The last alarm goes off at 7am, there’s a scramble for the bathroom, the downing of a black coffee and a sprint to the station later and I am en route to LCC.

I am just one of the 24% of students that chose to commute to university from home. This figure, although small, has doubled in the last ten years.

Going to university is widely seen as a rite of passage in which young adults move away from home for the first time yet more and more are choosing to stay put for social, economic and career related reasons.

In a 2015 NUS report, Colin McGuire, then vice president of welfare said: “The experiences of students living at home are often hidden and as such their needs may not being met.”

Whilst embarking on a three hour round-trip to attend my course was chiefly an economic decision I was intrigued to find out the reasons behind others – and the potential impact.

Melissa Lang, a Queen Margaret media graduate made the decision to commute from Glasgow to Edinburgh based on the scale of job opportunities in her field, marketing.

Now 22 and an intern for Smarter Digital Marketing she told Artefact: “I have been extremely lucky to find an employer that hires student interns, something that I found hard to find in Edinburgh”.

She doesn’t regret her decision but acknowledges she “missed out on benefits like societies and groups.”

Socially, Lang feels that having a small friendship group at university meant that she’d “made friends for life” whilst also enjoying getting to see her close friends from home “all of the time”.

Melissa remains in Glasgow, working in a job she enjoys, saying she left university “with a 2.1 degree that I may not have got without those train line study sessions.”

Whilst McGuire’s statement doesn’t seem to apply to Melissa, I personally feel that my decision to commute leaves me feeling isolated from the student body and the institution overall – and I’m not alone in this.

More and more institutions are setting up initiatives as a way of combating this problem. Perhaps the most prominent of these is that of Manchester University’s ‘Living at Home Society’, a student union-led project that seeks to widen inclusion and engagement within the institution.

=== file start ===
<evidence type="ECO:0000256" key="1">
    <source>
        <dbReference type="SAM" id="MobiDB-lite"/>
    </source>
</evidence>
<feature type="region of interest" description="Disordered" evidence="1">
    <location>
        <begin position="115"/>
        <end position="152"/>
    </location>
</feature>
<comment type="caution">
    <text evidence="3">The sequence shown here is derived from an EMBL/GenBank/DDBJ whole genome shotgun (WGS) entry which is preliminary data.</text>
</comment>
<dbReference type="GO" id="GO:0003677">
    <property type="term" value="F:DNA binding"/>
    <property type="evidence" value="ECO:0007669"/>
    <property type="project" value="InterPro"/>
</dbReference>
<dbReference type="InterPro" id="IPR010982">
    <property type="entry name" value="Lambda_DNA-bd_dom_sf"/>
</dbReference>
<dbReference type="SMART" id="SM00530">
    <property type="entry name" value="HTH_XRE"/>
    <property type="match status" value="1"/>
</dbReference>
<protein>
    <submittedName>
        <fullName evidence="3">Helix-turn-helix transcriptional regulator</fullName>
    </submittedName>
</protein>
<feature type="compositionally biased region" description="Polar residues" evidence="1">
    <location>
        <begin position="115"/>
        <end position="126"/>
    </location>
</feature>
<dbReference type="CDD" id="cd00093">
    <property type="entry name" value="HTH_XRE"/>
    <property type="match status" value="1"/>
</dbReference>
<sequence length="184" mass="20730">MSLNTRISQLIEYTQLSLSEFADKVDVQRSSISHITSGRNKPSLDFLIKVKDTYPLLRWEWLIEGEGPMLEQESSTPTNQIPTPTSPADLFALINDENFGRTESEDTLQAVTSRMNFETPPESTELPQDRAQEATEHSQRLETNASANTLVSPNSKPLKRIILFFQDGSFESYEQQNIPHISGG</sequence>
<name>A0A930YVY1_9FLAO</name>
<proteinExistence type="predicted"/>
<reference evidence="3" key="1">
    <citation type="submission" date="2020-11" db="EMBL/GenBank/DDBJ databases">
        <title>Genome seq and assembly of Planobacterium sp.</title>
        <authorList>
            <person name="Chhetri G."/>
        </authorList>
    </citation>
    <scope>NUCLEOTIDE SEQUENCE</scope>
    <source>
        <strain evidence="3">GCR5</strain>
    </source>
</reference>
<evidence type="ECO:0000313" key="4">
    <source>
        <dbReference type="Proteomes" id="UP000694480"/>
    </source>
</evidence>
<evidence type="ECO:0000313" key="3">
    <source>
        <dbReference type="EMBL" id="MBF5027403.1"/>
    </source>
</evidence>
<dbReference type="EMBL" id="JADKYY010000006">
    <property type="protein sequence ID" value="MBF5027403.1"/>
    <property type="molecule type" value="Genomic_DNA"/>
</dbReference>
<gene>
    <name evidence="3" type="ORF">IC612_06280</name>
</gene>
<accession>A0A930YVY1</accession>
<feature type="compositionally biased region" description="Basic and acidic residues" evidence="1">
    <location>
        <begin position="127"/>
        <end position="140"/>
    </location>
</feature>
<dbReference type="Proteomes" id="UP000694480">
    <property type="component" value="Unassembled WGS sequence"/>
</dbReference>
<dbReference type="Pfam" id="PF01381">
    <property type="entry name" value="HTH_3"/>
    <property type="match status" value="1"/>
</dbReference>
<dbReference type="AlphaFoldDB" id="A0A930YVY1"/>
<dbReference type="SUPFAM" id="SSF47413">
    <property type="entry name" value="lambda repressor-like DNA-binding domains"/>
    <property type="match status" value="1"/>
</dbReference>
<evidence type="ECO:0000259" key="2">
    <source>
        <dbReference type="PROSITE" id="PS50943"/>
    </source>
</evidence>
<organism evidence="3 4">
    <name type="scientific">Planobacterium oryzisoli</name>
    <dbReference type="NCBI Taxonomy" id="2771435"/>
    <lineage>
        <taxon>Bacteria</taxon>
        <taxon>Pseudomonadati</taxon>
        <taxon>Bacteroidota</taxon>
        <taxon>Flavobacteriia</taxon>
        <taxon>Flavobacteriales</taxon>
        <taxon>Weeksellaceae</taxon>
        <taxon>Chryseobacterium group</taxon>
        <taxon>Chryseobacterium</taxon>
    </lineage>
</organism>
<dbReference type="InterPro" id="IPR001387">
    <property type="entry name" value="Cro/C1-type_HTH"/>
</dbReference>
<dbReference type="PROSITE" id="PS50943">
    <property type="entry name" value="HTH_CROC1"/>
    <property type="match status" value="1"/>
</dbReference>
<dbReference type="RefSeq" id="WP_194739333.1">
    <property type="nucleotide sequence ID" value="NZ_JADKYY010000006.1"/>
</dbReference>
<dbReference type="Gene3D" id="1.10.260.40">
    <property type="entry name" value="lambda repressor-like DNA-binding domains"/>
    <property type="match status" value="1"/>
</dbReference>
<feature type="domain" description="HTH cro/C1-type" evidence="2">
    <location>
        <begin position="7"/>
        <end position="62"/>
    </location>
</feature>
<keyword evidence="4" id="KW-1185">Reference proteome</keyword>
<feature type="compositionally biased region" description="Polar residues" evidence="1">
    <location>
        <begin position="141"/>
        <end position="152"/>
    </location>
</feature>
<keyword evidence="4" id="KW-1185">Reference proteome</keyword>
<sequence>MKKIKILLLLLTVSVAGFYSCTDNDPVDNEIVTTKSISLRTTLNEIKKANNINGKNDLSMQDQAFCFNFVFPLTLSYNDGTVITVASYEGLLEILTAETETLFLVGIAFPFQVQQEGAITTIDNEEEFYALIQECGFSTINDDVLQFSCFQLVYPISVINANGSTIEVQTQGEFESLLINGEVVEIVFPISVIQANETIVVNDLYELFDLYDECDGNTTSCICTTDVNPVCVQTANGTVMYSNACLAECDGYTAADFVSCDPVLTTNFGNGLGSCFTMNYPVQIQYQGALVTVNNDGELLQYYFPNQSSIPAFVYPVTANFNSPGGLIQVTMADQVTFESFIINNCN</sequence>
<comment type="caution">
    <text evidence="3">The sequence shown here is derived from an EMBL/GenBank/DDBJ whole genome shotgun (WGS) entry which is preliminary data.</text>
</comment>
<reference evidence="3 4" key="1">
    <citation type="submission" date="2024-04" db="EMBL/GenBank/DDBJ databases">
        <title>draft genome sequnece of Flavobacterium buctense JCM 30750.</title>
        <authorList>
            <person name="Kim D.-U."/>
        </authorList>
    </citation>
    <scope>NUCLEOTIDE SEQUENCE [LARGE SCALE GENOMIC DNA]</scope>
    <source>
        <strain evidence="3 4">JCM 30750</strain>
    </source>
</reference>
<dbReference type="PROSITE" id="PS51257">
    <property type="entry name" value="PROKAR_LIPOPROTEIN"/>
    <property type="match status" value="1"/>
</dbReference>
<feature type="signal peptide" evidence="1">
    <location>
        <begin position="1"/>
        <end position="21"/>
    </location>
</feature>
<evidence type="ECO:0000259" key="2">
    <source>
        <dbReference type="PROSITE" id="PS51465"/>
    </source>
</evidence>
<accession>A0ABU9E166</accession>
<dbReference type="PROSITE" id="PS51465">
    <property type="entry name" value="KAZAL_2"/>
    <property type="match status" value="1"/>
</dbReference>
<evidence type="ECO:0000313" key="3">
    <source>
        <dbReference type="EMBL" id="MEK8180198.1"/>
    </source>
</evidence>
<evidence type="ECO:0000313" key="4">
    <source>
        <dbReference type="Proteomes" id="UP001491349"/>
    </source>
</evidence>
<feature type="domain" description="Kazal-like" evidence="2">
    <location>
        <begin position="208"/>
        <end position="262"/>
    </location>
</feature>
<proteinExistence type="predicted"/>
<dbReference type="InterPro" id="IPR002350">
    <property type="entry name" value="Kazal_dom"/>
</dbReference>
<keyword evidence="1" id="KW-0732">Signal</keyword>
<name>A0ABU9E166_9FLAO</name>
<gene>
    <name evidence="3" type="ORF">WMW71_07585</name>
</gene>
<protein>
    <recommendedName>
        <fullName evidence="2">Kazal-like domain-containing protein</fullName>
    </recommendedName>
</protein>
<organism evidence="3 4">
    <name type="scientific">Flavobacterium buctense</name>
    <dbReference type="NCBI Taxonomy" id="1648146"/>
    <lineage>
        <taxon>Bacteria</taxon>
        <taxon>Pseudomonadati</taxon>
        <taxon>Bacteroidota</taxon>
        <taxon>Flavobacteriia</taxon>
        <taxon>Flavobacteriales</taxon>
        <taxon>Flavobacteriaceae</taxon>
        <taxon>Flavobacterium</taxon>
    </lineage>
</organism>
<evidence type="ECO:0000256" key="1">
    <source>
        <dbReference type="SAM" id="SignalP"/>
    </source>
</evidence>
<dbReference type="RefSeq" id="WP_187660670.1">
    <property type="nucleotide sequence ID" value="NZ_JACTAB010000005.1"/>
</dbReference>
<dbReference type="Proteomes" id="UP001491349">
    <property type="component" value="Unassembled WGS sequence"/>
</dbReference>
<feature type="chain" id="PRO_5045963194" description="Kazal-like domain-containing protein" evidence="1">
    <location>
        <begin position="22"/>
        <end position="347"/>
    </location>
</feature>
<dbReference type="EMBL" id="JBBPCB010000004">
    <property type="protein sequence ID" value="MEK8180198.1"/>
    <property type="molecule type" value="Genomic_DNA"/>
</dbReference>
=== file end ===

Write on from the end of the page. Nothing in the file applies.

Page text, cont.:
Project coordinator, Miriam Amies believes that “more recognition and consideration is definitely needed to support living at home students.”

Events have included a free residential before the start of term, society outings and food socials; now in its third year, research from the venture has inspired several other projects.

“Our most exciting project this year is the Commuter Cost Scheme in which we’re reimbursing living at home student’s travel costs to campus” Miriam told Artefact.

The scheme aims “to encourage student engagement and offer support towards what is definitely the hardest part of a living at home student’s university life.”

Manchester University’s success in this area provokes the question of responsibility institutions have to their travelling students, particularly those from poorer backgrounds or identifying as BAME individuals, the most likely to commute.

Sheffield University have a commuting network that helps to tackle student concerns and Kingston are also working harder for inclusion. Perhaps then it is time UAL followed suit, or I stopped missing that 8:14am train.


Featured Image by Djupp via Flickr CC